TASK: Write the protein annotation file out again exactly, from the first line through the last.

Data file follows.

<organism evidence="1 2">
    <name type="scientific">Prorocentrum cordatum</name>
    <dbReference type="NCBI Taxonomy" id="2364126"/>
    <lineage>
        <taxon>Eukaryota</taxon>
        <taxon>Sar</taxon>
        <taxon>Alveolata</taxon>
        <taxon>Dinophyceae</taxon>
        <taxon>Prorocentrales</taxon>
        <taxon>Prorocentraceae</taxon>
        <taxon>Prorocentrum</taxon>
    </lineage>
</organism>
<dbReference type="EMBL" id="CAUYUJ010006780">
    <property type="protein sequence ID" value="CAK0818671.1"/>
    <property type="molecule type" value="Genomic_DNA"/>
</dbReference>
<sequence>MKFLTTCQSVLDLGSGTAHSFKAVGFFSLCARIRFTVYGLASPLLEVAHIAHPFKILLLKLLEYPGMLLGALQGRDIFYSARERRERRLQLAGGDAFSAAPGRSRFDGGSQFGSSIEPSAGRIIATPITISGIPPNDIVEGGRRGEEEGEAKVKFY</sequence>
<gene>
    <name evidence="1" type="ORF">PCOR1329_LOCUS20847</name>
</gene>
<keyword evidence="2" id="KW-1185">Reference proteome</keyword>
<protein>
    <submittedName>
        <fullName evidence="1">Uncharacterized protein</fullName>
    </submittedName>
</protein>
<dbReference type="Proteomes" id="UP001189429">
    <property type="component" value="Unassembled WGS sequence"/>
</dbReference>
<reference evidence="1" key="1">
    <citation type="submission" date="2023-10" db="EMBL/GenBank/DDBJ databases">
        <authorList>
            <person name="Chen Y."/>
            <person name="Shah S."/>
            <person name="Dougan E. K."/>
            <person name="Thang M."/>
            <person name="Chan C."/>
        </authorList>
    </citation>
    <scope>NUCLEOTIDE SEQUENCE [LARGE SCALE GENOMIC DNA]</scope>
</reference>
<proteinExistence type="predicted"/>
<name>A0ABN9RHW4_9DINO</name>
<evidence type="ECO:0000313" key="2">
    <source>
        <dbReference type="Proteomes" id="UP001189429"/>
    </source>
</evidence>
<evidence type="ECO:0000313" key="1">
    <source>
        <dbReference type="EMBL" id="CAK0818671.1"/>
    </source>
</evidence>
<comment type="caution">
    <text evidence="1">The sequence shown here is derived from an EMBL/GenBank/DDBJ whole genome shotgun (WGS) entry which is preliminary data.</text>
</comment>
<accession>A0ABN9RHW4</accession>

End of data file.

<organism evidence="1 2">
    <name type="scientific">Prorocentrum cordatum</name>
    <dbReference type="NCBI Taxonomy" id="2364126"/>
    <lineage>
        <taxon>Eukaryota</taxon>
        <taxon>Sar</taxon>
        <taxon>Alveolata</taxon>
        <taxon>Dinophyceae</taxon>
        <taxon>Prorocentrales</taxon>
        <taxon>Prorocentraceae</taxon>
        <taxon>Prorocentrum</taxon>
    </lineage>
</organism>
<dbReference type="EMBL" id="CAUYUJ010006780">
    <property type="protein sequence ID" value="CAK0818671.1"/>
    <property type="molecule type" value="Genomic_DNA"/>
</dbReference>
<sequence>MKFLTTCQSVLDLGSGTAHSFKAVGFFSLCARIRFTVYGLASPLLEVAHIAHPFKILLLKLLEYPGMLLGALQGRDIFYSARERRERRLQLAGGDAFSAAPGRSRFDGGSQFGSSIEPSAGRIIATPITISGIPPNDIVEGGRRGEEEGEAKVKFY</sequence>
<gene>
    <name evidence="1" type="ORF">PCOR1329_LOCUS20847</name>
</gene>
<keyword evidence="2" id="KW-1185">Reference proteome</keyword>
<protein>
    <submittedName>
        <fullName evidence="1">Uncharacterized protein</fullName>
    </submittedName>
</protein>
<dbReference type="Proteomes" id="UP001189429">
    <property type="component" value="Unassembled WGS sequence"/>
</dbReference>
<reference evidence="1" key="1">
    <citation type="submission" date="2023-10" db="EMBL/GenBank/DDBJ databases">
        <authorList>
            <person name="Chen Y."/>
            <person name="Shah S."/>
            <person name="Dougan E. K."/>
            <person name="Thang M."/>
            <person name="Chan C."/>
        </authorList>
    </citation>
    <scope>NUCLEOTIDE SEQUENCE [LARGE SCALE GENOMIC DNA]</scope>
</reference>
<proteinExistence type="predicted"/>
<name>A0ABN9RHW4_9DINO</name>
<evidence type="ECO:0000313" key="2">
    <source>
        <dbReference type="Proteomes" id="UP001189429"/>
    </source>
</evidence>
<evidence type="ECO:0000313" key="1">
    <source>
        <dbReference type="EMBL" id="CAK0818671.1"/>
    </source>
</evidence>
<comment type="caution">
    <text evidence="1">The sequence shown here is derived from an EMBL/GenBank/DDBJ whole genome shotgun (WGS) entry which is preliminary data.</text>
</comment>
<accession>A0ABN9RHW4</accession>